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B.C. Chief Coroner Lisa Lapointe speaks about the B.C. Coroners Service report on child and youth suicide during a news conference in Burnaby, B.C., on Sept. 26, 2013.

DARRYL DYCK/THE CANADIAN PRESS

The British Columbia Coroners Service needs to collect more and better information on youth-suicide victims, including if they were bullied, what their sexual orientation was and how they used social media, a report released Thursday has concluded.

The report was written for the province's chief coroner after a meeting of the Death Review Panel April 22, 2013.

Experts from across the spectrum of the province's child-serving agencies were included in the group and they examined the stories of 91 children and youth who died between 2008 and 2012.

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The group concluded child-and-youth suicide remains a highly complex phenomenon and several factors are associated with the increased risk of suicide, although those factors weren't found consistently in the cases studied.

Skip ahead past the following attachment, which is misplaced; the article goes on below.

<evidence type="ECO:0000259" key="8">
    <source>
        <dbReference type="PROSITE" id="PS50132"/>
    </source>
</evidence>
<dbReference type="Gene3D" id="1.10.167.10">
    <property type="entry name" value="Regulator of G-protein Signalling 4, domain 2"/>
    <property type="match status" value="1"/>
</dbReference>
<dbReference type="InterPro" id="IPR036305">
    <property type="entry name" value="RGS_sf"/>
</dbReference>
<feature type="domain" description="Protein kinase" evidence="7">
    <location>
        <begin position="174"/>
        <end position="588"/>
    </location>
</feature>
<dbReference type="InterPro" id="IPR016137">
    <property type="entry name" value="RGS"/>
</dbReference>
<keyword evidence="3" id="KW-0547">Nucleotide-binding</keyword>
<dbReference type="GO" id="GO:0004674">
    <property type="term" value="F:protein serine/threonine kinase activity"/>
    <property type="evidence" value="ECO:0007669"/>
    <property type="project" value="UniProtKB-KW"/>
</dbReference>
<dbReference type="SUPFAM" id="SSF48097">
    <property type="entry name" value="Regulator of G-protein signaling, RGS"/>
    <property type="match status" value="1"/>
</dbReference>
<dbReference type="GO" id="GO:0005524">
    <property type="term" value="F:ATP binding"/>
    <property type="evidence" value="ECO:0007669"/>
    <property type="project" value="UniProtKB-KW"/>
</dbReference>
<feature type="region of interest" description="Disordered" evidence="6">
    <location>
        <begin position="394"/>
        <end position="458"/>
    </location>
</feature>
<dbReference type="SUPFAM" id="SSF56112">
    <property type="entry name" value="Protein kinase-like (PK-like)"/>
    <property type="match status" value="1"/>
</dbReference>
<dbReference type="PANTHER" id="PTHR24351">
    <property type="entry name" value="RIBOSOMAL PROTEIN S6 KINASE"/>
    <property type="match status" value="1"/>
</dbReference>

They also concluded there is no way of accurately predicting or identifying which young people are at the highest risk for suicide.

Members then recommended giving more access to mental-health services to children and connecting community mental-health services to hospitals.

School districts should also develop risk assessments that would help in early intervention, which could include sharing information between agencies and following up with young people and their families.

Michael Egilson, director of the BC Coroners Service child death unit, said the work will have an impact.

"My perspective, what it's accomplished, is it got commitment from the health and the social ministries about greater co-ordination of services, about trying to remove barriers and, you know, I think that actually is going to make a difference in a number of young people's lives," he said.

But Opposition New Democrat children's critic Carole James said she wants to see co-ordinated action from the government

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"I want to see some action," she said. "I want to see a specific plan. I want to see timelines. I want to see resources that are there, and I want to see action on behalf of B.C. children and youth because I think it's far too many reports coming forward with the same recommendations."

The review panel was appointed under the Coroners Act.

Chief Coroner Lisa Lapointe said in a news release the agency is now trying to determine how to implement the suggestions most effectively.

The coroners service also announced it would hold focus groups on the issue with young people across the province this autumn.

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